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By sunnybob
I'm getting quite adventursome now, I've just made a garden coffee table that actually has JOINTS in the base :shock: :shock:
(its a garden table because those joints would not be allowed inside, but hey, they're better than the last ones I made when I was 12))
But I am not getting a good finish with the (new to me) shellac.
The edge of the top is in maple. I sand it smooth to 320 grit, and brush on thin shellac. the first coat dries almost at once.
The second coat takes a little longer.
But once dry, the maple now feels like I sanded with 80 grit?
So I sand that surface down to 400 grit and apply another coat.
When its wet it gleams, but when it dries it STILL dries like 80 grit.
What am I doing wrong please?
User avatar
Are you wiping the sanded surface down with a tack cloth to remove dust debris?

(Or wet wipe with spirits if you don't have tack cloth)
By profchris
That's what I get with shellac too, though I wipe on thin coats. I think it raises the grain slightly, and because the coat is so thin it feels rough.

If you sand back thoroughly you expose more wood fibres, so you're nearly back to stage 1.

What I do is to sand back to smooth after coat 1, sand back less aggressively after coat 2, and thereafter I do little more than dust the surface with my fine abrasive, just enough to remove any roughness. After about coat 4 or 5 all is smooth.

Shellac goes on in really thin coats so you need lots of them - on a ukulele I might apply a dozen wiped on coats in total and get a film thickness that's maybe as thick as a sheet of copier paper, maybe even less. But they go on and dry really fast - on a UK summer's day I might apply 6 coats, in Cyprus you might apply all 12!

A thicker cut builds faster but dries a lot slower, and if you apply the next coat before the previous is fully dry you can get problems, with the finish producing sticky patches and distortions. Lots of thin coats is what works for me, and it's pretty much foolproof.

So it's both slow and quick, paradoxically. I'd guess brushing one thin coat onto a coffee table top takes 2 or 3 minutes, and then the same to dust it with abrasive once it's dry. So 72 minutes to apply 12 coats, but spread over 2 or 3 days.
By Rorschach
I tend to do a few coats and then knock it back with at least 320, usually higher. You don't want to sand through the shellac, just take off the roughness, it might take two or 3 light strokes at most, then add a couple more coats of shellac. You don't need to worry about providing a key for the shellac, just making it smooth.
By sunnybob
I use a soft brush to remove dust before applying the shellac. Never actually seen a tack cloth.
When i start sanding again I start with 220, then 320, then 400.

I've gone up to 5 coats before and still dont get a really smooth finish. maybe i should try some 0000 wool?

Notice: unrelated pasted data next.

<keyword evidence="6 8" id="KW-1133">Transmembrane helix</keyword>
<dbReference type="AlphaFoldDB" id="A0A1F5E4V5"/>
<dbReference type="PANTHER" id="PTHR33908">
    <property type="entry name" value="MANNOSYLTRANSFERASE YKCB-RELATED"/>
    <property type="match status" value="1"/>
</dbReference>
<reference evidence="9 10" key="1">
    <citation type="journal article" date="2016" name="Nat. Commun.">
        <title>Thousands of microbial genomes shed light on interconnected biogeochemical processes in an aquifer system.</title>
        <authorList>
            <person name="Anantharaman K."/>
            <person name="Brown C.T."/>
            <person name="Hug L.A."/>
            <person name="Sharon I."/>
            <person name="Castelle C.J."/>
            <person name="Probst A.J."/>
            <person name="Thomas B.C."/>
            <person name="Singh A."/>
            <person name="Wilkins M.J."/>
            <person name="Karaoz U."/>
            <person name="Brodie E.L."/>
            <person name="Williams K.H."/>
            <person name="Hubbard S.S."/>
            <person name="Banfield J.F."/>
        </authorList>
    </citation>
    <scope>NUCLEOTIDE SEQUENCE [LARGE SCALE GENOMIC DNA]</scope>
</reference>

By xy mosian
Did you raise the grain, with water, and sand again, when dry, before applying any finish?
By profchris
I reckon 5 coats is not even half way! If you scraped back to bare wood in one spot you'd see how thin the film is.
By profchris
This what a dozen coats looks like - you can get shinier with a few more and then buffing with rubbing compound.

Koa box.jpg
By profchris
I use T-Cut automotive rubbing compound. I reckon metal polish would work well.

But leave it a couple of weeks to harden before you go down that route. I wet sand *very lightly* with P1,000 wet and dry, then the rubbing compound. Or sometimes I leave out the wet sanding. If you have no pores, or have pore filled, you can get a mirror finish by going increasingly fine with the rubbing compound. I stop when it's shiny enough for a musician :D

Don't forget it's a thin film, so don't go too wild!
By profchris
Oh, one more thing - an outside coffee table? Shellac is rather fragile for that - UK rain won't do it any good (but you're in Cyprus I think, maybe your rain is OK), and coffee mugs leave rings. And it's alcohol soluble, so wine and beer glasses are a danger. OTOH it's easy to repair.
By sunnybob
I was concerned metal polishing compounds would blacken the wood, I'll have to try it on a scrap piece.
Its a one piece ceramic tile top, with maple edging, on a frame of ... emmm, construction timber :oops: :roll:
This is a learning exercise so I wasnt prepared to spend money on good quality hardwood that could so easily have gone straight to the scrap bin.
But it is under cover so rain should not be an issue (it will be raised off the floor for monsoon season)

I'll take all this under advisement for future projects where a gloss finish would be more appropriate.
Thanks all. =D> =D> =D>
By xy mosian
sunnybob wrote:No.
But I have sanded the shellac surface three times if that helps :roll: :roll:

I cannot answer that as I always raise the grain, with water, before applying a Shellac finish. That goes for many other finishes as well.
I suspect that raising the grain before hand might well have significantly reduced the snags you have come across.